A secret recording reportedly implicates the Bank of England in LIBOR fixing – April 12, 2017

 Lianna Brinded 10 Apr 2017

Former Barclays employee Peter Johnson in 2014. He was sentenced to 4 years in prison in July 2016.

A secret recording of two former Barclays bankers allegedly puts Britain’s central bank in the middle of the LIBOR fixing scandal that rocked the country, says the BBC.

In the recording from 2008, one banker claims that the Bank of England pressured huge commercial banks to keep LIBOR rates low.

LIBOR – or the London interbank offered rate – is the daily measure showing the rate at which banks will lend to each other. It is used to set the price of hundreds of trillions of dollars worth of financial products.

The rate was rigged by traders from numerous banks, who agreed amongst themselves to submit rates that were either higher or lower than the rate should actually have been. It allowed them to make more money on trades.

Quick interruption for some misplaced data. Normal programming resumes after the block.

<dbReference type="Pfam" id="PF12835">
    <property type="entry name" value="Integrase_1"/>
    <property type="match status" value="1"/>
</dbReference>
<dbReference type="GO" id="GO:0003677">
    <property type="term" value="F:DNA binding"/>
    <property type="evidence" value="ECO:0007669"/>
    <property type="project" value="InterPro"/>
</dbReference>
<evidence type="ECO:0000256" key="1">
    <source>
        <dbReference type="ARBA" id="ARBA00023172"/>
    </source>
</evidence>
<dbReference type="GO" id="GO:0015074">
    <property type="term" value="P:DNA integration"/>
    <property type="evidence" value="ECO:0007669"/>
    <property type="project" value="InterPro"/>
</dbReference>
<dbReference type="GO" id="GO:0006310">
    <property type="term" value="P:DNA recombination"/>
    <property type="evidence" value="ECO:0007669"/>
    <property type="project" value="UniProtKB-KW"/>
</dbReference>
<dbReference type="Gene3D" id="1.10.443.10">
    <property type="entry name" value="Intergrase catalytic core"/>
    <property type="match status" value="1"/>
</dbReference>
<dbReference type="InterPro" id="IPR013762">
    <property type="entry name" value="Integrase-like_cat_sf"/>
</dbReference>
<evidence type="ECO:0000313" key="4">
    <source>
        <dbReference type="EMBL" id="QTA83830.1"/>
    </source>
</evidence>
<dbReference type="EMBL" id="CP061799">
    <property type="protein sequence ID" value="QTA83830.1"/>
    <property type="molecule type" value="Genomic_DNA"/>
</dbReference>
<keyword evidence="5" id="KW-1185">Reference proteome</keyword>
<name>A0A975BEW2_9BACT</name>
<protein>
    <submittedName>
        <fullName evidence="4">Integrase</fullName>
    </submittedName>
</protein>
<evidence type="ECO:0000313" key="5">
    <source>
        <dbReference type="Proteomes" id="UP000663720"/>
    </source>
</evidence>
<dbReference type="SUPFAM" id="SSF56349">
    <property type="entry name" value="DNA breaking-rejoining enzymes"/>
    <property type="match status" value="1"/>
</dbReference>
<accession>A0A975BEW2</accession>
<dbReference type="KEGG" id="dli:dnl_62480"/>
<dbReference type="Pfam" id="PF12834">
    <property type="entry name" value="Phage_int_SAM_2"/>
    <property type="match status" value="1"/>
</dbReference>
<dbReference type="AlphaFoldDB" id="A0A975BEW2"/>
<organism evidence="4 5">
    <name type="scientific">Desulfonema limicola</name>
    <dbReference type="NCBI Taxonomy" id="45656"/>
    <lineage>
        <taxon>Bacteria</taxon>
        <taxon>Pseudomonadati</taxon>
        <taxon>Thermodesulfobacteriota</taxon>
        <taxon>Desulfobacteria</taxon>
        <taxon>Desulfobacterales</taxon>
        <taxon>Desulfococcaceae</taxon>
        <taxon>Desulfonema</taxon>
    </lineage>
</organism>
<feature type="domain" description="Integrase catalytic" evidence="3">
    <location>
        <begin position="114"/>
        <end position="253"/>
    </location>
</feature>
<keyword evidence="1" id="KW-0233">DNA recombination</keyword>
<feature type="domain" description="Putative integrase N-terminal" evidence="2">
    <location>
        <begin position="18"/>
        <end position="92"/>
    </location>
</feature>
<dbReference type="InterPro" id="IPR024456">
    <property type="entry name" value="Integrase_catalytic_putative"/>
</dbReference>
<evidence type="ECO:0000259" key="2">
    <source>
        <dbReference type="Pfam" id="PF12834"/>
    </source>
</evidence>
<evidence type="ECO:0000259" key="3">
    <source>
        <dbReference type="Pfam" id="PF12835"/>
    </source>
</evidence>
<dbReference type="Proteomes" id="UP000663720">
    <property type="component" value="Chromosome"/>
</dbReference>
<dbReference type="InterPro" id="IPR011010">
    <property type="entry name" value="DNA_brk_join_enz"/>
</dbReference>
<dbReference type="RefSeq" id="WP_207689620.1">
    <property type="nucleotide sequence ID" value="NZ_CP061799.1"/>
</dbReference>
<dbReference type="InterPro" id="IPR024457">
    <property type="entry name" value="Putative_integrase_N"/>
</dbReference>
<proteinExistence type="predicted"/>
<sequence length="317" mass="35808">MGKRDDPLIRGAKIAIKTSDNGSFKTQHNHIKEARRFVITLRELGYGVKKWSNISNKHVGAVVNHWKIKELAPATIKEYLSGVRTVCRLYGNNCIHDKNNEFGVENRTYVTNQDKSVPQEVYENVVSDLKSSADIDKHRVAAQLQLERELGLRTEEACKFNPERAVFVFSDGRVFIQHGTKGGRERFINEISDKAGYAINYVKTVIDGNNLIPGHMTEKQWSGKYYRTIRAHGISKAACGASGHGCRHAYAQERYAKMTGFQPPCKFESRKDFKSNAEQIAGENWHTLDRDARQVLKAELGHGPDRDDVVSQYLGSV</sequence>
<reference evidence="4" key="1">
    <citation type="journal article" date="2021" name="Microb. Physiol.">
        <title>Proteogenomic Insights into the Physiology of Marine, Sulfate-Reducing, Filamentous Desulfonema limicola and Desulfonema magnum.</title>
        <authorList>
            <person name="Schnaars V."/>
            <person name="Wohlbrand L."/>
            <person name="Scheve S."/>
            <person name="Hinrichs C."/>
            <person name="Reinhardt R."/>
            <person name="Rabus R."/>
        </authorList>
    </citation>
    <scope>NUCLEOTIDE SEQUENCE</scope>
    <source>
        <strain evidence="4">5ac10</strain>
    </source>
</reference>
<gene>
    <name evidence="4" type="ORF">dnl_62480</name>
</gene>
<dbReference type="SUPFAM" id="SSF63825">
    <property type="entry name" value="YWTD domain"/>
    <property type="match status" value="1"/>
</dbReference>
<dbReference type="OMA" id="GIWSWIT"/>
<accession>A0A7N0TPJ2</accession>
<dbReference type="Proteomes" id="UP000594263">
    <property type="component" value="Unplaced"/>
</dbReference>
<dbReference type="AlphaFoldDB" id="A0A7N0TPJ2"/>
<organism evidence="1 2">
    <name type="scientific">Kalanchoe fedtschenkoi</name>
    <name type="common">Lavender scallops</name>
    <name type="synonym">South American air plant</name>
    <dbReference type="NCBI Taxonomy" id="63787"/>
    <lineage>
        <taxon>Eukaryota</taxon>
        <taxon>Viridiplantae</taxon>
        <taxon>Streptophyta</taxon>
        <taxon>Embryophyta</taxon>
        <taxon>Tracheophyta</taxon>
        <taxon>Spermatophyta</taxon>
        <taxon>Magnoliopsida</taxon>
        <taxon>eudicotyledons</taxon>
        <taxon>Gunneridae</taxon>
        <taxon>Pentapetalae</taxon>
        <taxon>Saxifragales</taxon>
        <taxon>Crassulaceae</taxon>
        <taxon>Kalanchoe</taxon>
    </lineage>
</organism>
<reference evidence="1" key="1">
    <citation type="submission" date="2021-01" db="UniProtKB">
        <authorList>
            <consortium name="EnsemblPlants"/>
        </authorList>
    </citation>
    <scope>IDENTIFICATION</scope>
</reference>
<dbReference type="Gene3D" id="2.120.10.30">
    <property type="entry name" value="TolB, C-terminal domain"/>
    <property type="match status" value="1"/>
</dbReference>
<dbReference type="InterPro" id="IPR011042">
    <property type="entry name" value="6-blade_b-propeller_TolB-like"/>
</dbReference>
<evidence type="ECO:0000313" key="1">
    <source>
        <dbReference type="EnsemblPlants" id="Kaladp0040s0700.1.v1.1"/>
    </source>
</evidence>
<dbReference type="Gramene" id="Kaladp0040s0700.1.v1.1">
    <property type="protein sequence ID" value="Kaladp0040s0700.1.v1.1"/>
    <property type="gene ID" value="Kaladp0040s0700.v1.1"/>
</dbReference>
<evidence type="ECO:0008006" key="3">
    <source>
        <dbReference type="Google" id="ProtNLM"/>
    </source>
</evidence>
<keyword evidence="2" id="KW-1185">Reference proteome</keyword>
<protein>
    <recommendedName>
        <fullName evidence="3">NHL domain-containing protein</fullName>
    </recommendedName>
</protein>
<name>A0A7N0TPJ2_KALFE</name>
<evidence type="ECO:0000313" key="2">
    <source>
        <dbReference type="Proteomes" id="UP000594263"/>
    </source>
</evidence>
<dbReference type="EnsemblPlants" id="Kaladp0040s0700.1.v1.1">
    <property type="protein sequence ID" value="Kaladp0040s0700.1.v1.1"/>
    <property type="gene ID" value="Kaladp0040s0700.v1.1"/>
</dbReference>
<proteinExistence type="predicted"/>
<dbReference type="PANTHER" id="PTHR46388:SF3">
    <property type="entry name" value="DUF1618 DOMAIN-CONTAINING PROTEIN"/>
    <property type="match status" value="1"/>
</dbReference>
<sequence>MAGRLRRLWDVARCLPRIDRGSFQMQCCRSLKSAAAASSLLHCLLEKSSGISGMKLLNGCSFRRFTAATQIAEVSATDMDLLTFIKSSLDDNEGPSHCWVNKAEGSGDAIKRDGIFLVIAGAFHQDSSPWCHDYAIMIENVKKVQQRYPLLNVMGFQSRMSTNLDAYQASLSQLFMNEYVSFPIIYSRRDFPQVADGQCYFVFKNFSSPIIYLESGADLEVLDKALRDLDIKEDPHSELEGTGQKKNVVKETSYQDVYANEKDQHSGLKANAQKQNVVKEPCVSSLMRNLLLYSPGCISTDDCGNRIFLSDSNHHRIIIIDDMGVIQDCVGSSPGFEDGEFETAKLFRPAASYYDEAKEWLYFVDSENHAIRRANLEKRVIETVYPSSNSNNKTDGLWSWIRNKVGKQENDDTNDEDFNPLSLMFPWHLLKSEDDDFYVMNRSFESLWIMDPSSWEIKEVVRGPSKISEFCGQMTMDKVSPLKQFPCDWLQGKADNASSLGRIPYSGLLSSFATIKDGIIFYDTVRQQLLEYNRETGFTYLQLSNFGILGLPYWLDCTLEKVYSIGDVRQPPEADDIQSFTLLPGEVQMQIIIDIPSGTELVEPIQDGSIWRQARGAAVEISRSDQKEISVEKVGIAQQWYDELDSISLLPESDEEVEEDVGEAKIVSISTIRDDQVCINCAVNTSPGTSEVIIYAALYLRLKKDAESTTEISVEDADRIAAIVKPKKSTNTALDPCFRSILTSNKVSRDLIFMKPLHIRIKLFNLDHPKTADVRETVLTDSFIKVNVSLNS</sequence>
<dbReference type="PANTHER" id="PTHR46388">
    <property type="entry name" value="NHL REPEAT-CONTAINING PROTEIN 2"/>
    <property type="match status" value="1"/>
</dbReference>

Since the scandal first came to the public’s attention in 2012, the Bank of England has consistently said it did not know until much later about LIBOR rigging and of the practice of low-balling, as the submission of inaccurate Libor rates was called.

However, the recording from 2008 uncovered by BC Panorama appears to contradict the BoE’s claim. The transcript of the secret recording between a senior Barclays manager, Mark Dearlove, and LIBOR submitter Peter Johnson states that Barclays had “some very serious pressure from the UK government and the Bank of England about pushing our Libors lower.”

Here is a key part from the recording, as detailed by the BBC:

Read more at: Nordic Buisness Insider

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